In promoting a new documentary about the making of her first solo album in more than a decade, former Fleetwood Mac singer returns to the Bay Area, where she spent some of her most crazy and creative years.
By Cate Lecuyer
Mill Valley Patch
Monday, October 15, 2012
When you listen to Stevie Nicks’ new album, In Your Dreams, sit on a couch with two huge speakers at your side — hopefully in front of a fireplace — pour yourself a glass of port, and take it in from start to finish.
That’s the request Nicks made after the screening of her self-produced documentary Friday night during the 35th Mill Valley Film Festival. The film chronicles the year she spent recording her first solo alum in more than a decade, with Eurythmics’ Dave Stewart, who joined Nicks on stage at the sold-out Smith Rafael Film Center in San Rafael.
Nicks’ ties to the Bay Area run deep. She lived in San Francisco from 1968 to 1971, and recorded the renowned Fleetwood Mac album Rumours at the former Record Plant in Sausalito during a stretch that had the group regularly piling into the studio’s outdoor hot tub.
For this latest album, the magic happened at Nicks’ own mansion in Pacific Palisades —although the 64-year-old rock ‘n’ roll icon actually lives with her dog in a one-bedroom condo a few minutes away. With people like Fleetwood Mac’s Lindsey Buckingham, Mike Campbell of Tom Petty and the Heartbreakers and ‘her girls,’ backup singers Sharon Celani and Lori Nicks, all together under one roof, for Nicks it became “the moments that I live for.”
“I really wanted it to go on forever,” she said. Documenting the experience has been a way for her to relive it, and she also hopes it influences up and coming musicians about how much fun the process of creating an album can be.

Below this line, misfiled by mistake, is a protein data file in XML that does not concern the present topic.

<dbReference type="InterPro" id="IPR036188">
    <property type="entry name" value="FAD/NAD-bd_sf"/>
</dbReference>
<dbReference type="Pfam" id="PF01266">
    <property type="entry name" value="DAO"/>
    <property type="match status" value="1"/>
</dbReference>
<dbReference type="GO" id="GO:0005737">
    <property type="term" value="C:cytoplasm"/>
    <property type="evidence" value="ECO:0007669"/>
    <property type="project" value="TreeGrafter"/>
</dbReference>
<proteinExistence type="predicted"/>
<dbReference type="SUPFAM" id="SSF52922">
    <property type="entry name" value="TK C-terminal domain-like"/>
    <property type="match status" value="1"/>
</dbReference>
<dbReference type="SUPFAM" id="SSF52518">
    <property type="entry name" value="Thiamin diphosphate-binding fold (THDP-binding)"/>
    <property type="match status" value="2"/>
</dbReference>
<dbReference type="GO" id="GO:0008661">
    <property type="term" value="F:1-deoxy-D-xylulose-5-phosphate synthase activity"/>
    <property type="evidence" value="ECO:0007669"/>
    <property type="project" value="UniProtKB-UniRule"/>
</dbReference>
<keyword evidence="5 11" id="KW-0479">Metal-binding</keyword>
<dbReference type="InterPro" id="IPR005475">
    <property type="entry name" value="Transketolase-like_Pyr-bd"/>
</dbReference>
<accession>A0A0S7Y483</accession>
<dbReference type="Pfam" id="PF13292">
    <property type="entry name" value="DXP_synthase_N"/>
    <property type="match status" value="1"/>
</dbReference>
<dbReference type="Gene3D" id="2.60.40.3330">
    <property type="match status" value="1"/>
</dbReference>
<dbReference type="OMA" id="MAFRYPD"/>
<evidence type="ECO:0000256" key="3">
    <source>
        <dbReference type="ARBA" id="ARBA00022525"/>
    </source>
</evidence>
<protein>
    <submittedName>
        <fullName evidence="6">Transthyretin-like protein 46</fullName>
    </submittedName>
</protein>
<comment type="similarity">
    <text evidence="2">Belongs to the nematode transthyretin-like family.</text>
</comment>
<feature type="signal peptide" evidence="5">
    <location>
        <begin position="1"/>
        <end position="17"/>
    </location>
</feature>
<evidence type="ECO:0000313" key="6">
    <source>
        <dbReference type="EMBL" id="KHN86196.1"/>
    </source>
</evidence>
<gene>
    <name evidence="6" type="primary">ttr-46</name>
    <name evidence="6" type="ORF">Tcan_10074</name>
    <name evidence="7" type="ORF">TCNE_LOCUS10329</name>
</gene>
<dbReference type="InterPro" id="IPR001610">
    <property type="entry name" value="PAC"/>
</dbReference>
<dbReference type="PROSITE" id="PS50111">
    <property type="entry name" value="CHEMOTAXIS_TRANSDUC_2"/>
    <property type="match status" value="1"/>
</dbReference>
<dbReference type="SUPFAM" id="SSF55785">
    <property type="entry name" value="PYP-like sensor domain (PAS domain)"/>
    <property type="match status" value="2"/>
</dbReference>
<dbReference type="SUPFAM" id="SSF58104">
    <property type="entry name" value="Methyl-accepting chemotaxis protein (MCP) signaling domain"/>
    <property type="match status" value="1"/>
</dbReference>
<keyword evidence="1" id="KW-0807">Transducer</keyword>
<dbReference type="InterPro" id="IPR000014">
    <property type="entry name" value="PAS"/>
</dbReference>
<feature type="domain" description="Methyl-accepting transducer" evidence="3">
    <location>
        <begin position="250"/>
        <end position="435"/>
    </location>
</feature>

“We are the teachers,” she said. “And it’s important in this day and age that all the kids who are following us need to know how to do it — and do it right.”
The documentary captures moments that unveil the spirit of the album, and of Nicks herself. From lighthearted disagreements over changing the tense of a pronoun mid-song — “I just snapped and said, ‘would you say that to Bob Dylan?’” Nicks said — to the heavy emotions she experienced after Hurricane Katrina and when she volunteered helping wounded veterans at Walter Reed Hospital, her inspiration shines behind each and every song, and paints an intimate portrait of what’s behind the music.
In a touching moment, a girl in the audience, Amber, told Nicks how her music gave her and her friends something to believe in during a difficult time when they were about 13 or 14-years-old.
“That’s all I ever wanted to do with my songs,” Nicks said. “I just want to affect people.” Whenever she receives notes and mail from people, it gets tucked away into one of her journals.
Nicks also talked candidly about her struggles with addiction — “I loved both my rehabs,” she said — the importance of parents supporting their kids’ dreams even if it means letting them discover they really can’t sing on their own, and her difficulty dealing with the death of her mother in December 2011.
She highlighted some choice words, which she later apologized for, against American Idol judge Nicki Minaj in response to the hip-hop star’s altercation with fellow judge Mariah Carey.
“That was the first time something happened when I couldn’t call my mom and ask what to do,” Nicks said.
She also talked about how difficult it is to make it in the music industry today. The advice she gave was to form a band, have a place like your parent’s garage to rehearse in, and play as much as you can in one city and then grow from there.
“It’s a different world out there,” Stewart said, and Nicks had a nostalgic moment for 1975.
“It was such a romantic time,” she said. “It doesn’t mean we were all having affairs — we were — but it was romantic overall.”
The documentary In Your Dreams captures both the old and the new, and proves that good music never dies.
“My hope is when people see this, they’re going to want to hear this record,” Nicks said. “Because this record is magnificent.”